Joining four other U.S. states – Hawaii, Illinois, Oregon, and Washington – prohibiting the use of credit information by employers, Maryland has enacted new legislation placing restrictions on so-called credit checks by employers that use the credit report or credit history of job applicants or employees for employment decisions. The law, known as the ‘Job Applicant Fairness Act,’ was signed by Maryland Governor Martin O’Malley in April of 2011 and will take effect on October 1, 2011.

Along with prohibiting an employer from using the credit report or credit history of an employee or job applicant for employment purposes, the ‘Job Applicant Fairness Act’ specifically prohibits most employers from using credit checks to determine whether to:

  • Deny employment to a job applicant;
  • Discharge an employee;
  • Decide compensation; or
  • Evaluate other terms and conditions of employment.

While the Act applies to Maryland employers of any size, some employers are excluded from the Act’s prohibitions, including:

  • Financial institutions, and
  • Employers required under federal or state law to inquire into the credit history of job applicants or employees.

In addition, the Act also allows exceptions for employers to request or use credit history information if the data is related to “a bona fide purpose that is substantially job–related.” The Act reads as follows:

(c)  When employer may request or use employee’s credit history. —

(1)  An employer may request or use an applicant’s or employee’s credit report or credit history if:

  • (i) 1.   the applicant has received an offer of employment; and 2.   the credit report or credit history will be used for a purpose other than a purpose prohibited by subsection (b) of this section; or
  • (ii) the employer has a bona fide purpose for requesting or using information in the credit report or credit history that is: 1.   substantially job-related; and 2.   disclosed in writing to the employee or applicant.

(2)  For the purposes of this subsection, a position for which an employer has a bona fide purpose that is substantially job-related for requesting or using information in a credit report or credit history includes a position that:

  • (i)  is managerial and involves setting the direction or control of a business, or a department, division, unit, or agency of a business;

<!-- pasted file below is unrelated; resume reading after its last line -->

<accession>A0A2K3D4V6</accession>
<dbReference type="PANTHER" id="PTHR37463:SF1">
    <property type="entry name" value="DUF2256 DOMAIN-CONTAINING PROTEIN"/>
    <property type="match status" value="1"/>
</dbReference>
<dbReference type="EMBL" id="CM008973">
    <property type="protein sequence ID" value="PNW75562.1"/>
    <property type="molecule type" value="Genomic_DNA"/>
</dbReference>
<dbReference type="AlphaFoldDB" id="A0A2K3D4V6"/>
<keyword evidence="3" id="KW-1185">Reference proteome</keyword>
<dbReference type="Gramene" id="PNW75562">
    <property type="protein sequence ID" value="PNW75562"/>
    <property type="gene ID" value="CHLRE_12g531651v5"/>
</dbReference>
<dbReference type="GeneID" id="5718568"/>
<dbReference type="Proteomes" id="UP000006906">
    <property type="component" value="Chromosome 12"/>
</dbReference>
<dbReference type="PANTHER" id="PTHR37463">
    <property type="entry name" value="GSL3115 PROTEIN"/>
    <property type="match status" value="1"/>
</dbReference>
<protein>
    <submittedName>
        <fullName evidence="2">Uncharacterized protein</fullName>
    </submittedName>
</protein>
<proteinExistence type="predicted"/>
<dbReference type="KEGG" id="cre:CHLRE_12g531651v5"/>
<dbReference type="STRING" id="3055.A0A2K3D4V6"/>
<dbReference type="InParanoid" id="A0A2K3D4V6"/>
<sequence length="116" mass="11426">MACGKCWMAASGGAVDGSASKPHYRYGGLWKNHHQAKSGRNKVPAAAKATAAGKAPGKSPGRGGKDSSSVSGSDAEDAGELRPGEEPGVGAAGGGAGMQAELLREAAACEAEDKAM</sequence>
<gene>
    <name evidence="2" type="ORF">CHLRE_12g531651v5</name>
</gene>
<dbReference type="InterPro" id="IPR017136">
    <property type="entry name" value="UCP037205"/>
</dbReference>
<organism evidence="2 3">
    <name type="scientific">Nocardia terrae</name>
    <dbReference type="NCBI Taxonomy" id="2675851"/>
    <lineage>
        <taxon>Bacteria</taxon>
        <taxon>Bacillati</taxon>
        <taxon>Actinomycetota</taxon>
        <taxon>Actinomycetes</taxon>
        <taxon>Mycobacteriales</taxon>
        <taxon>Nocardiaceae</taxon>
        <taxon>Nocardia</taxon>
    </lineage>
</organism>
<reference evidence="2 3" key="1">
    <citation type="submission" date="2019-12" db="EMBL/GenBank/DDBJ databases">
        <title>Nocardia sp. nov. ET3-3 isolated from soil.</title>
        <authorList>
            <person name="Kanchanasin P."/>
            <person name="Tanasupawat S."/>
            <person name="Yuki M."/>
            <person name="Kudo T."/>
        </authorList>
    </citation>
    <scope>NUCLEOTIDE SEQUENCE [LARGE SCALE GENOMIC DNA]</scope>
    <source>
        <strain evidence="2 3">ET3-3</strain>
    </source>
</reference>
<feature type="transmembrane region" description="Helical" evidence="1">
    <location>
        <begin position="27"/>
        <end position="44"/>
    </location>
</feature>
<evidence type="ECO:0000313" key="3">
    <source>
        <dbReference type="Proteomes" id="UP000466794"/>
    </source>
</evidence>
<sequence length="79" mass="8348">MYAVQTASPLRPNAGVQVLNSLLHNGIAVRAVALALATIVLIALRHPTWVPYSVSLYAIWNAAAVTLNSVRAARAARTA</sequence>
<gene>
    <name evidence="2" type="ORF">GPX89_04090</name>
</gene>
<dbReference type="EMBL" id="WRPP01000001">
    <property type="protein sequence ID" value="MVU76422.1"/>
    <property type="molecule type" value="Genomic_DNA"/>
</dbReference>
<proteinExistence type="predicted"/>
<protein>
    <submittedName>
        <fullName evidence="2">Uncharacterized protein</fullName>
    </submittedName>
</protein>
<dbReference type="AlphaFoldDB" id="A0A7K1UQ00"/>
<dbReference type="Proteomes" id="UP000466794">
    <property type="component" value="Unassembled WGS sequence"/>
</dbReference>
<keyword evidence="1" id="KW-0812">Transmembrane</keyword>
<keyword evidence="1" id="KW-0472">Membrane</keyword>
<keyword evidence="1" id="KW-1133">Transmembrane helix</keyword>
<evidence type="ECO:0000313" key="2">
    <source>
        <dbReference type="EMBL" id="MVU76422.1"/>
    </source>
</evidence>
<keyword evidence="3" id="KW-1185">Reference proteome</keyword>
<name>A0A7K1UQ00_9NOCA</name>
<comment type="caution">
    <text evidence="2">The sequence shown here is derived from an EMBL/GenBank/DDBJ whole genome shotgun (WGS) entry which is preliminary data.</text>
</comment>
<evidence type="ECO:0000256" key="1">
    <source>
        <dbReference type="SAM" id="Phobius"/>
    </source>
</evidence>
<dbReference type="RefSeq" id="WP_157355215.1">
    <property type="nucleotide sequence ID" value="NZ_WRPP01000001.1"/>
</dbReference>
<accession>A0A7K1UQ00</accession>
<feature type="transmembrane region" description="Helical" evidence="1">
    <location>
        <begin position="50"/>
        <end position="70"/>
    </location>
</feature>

• (ii) involves access to personal information, as defined in § 14-3501 of the Commercial Law Article, of a customer, employee, or employer, except for personal information customarily provided in a retail transaction;
  • (iii) involves a fiduciary responsibility to the employer, including the authority to issue payments, collect debts, transfer money, or enter into contracts;
  • (iv) is provided an expense account or a corporate debit or credit card; or
  • (v) has access to: 1.   information, including a formula, pattern, compilation, program, device, method, technique, or process, that: A.  derives independent economic value, actual or potential, from not being generally known to, and not being readily ascertainable by proper means by, other persons who can obtain economic value from the disclosure or use of the information; and B.  is the subject of efforts that are reasonable under the circumstances to maintain its secrecy; or 2.   other confidential business information.

The Act also requires that employers wishing to request or use credit information of job applicants and employees for a bona fide purpose must disclose the intent to do so in writing to the job applicant or employee.

If an employer has violated the Act, individuals may file a complaint with the Maryland Commissioner of Labor and Industry for investigation, and the Commissioner may assess civil penalties of up to $500 for initial violations and up to $2,500 for repeat violations.

As reported in earlier posts on the ESR News blog, Maryland – as well as several other U.S. states and the federal government – considered placing restrictions on the use of credit checks by employers:

For the second year in a row, the controversial use of credit reports by employers during employment screening was the number one trend on the ‘Fourth Annual Top Ten Trends in Background Screening for 2011’ list chosen by Employment Screening Resources (ESR), a background check provider accredited by  The National Association of Professional Background Screeners (NAPBS®). To see the full list, visit

For more information about background checks, visit Employment Screening Resources (ESR) at

About Employment Screening Resources (ESR): Founded in 1996 in the San Francisco Bay area with a mission to help employers and employees maintain safe workplaces, Employment Screening Resources (ESR) wrote the book on background checks with ‘The Safe Hiring Manual’ by ESR founder and President Lester Rosen. ESR is Accredited by The National Association of Professional Background Screeners (NAPBS®) and is a Designated E-Verify Employer Agent helping U.S. businesses maintain legal workforces. For more information about Employment Screening Resources, visit or email ESR News Editor Thomas Ahearn at [email protected].

Seyfarth & Shaw LLP: Maryland Joins Illinois, Washington, Oregon and Hawaii In Placing Restrictions on Employers’ Use of Credit Checks (04/25/2011)


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